Reverend Richard Prichard March 26, 2013 at 10:44

To get to the Ort Cloud, we would need to pass through the Kuiper-Belt, where significant unexplained heat signatures have been discovered. Maybe our next door neighbors will invite us to a barbecue:

“We might have alien colonizers in our own backyard. The fact that we have detected several Kuiper-Belt objects with unexpected and substantial red excess (infrared heat signature) should be disturbing for two reasons: First, that there is substantial red excess; two, the alien colonizers are not bothering to hide their heat signatures. “

stephen March 26, 2013 at 11:39

Since the nearest stars aren’t all in the same direction…the Oort Cloud wouldn’t resemble a sphere, would it? Could it extend halfway to Sirius, halfway to Procyon, halfway to Tau Ceti, etc.? As the stars move around, their Oort Clouds might start to mingle and trade bodies.

GaryChurch March 26, 2013 at 11:53

I would say the energy source of choice would be fission. The Moon has thorium to start with. I am not a big fan of fission on Earth- but deep space was made for the nuclear industry. There are really only two energy resources in space and solar is going to work really well close to the sun- but I doubt it will be practical in the Oort cloud.
There is the possibility of fusion bombs being used to generate energy :
http://en.wikipedia.org/wiki/Project_PACER

And though I dismiss fusion reactors I accept the possibility of future technologies such as anti-matter catalyzed fusion bombs (yes I know it is not really a catalyst) that would remove the need for fissionables in the fusion process.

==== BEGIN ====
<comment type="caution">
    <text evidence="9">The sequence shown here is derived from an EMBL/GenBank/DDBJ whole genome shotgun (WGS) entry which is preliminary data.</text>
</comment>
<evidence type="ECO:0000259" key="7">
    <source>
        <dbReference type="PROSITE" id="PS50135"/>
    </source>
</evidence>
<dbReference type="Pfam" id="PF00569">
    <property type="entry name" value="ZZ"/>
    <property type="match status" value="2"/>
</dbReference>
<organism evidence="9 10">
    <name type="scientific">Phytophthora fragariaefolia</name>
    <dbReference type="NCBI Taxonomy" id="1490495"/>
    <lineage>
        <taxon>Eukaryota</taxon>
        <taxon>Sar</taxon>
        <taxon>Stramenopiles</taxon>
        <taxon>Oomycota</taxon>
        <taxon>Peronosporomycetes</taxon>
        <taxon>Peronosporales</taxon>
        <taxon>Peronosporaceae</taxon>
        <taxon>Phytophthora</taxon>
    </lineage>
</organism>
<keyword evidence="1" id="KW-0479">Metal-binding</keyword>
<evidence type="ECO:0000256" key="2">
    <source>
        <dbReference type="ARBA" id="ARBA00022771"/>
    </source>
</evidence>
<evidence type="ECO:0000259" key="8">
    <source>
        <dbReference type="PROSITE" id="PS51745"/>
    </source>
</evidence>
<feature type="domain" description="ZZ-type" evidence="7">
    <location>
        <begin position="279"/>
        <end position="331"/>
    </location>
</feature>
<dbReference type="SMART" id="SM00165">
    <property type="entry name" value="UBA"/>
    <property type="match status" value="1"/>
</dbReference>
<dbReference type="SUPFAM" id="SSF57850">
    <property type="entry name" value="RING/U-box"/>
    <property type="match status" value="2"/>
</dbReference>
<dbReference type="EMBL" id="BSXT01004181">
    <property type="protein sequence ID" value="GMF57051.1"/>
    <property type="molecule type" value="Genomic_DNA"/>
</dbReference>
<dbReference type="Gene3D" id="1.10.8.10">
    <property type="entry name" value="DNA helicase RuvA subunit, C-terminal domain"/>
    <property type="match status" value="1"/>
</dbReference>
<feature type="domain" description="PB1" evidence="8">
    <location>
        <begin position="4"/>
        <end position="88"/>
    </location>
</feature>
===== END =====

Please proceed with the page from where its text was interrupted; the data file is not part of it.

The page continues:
David Cummings March 26, 2013 at 12:53

The cosmic radiation out there has to be intense and deadly. I bet that for many decades (at least) comet-mining in the Outer Reaches will be a strictly robotic affair.

Alex Tolley March 26, 2013 at 13:17

Unless you really want to live a life in isolation (and force your offspring to do so as well), I don’t see teh logic of this at all.
Firstly, if it is is resource extraction for a space colony that you want, why not mine the comet robotically and send the resources back down teh gravity well? Maybe just wrap the comet in that aluminum foil to slow its losses?

Secondly, If you want solar energy for colonies in deep space, wouldn’t it be better to focus/collect the energy near the sun and then send it on its way to the target colony? The energy could be sent as a beam or a mass of chemical/nuclear fuel.

Thirdly, I do not see the advantage in living light days and months from everyone else. You are cut off from other human interaction, receiving culture only via one way transmission. “Civilization” is just going to evolve and leave the colony behind, a relic of the past.

Fourthly. If you want living space, you need to build 3D structures. Whether multi-kilometer high cities on earth (easiest), or spinning, inflated space structures.

Living in the Oort seems like the space age equivalent of wanting to live in the desert, or setting up a small, isolated commune in the country. A romance. Why assume because you seem to be alone, you will be left alone?

Rob Flores March 26, 2013 at 13:24

Staying positive, Like to the idea to try develop infrastructure to mine
ice bodies in the KBO and beyond. I think it’s a question of efficiency,
how much energy does it take to sift through cometary material, and what
is the yield per ton. I am not sure if surface harversters would be cost effective, with nanotech who knows?

An alternative: if you have efficient heating sources.
It might be possible to make it easier to harvest volatiles from Ice balls.
in the following manner. Taking your 1km dirty ice ball and drilling to the
core. If you create a heat source at the core and liquefy say 15% of the
mass. Then spin up the ice ball. Won’t that create a centrifuge effect?
accumulating in a concentric shells of various materials accoding to their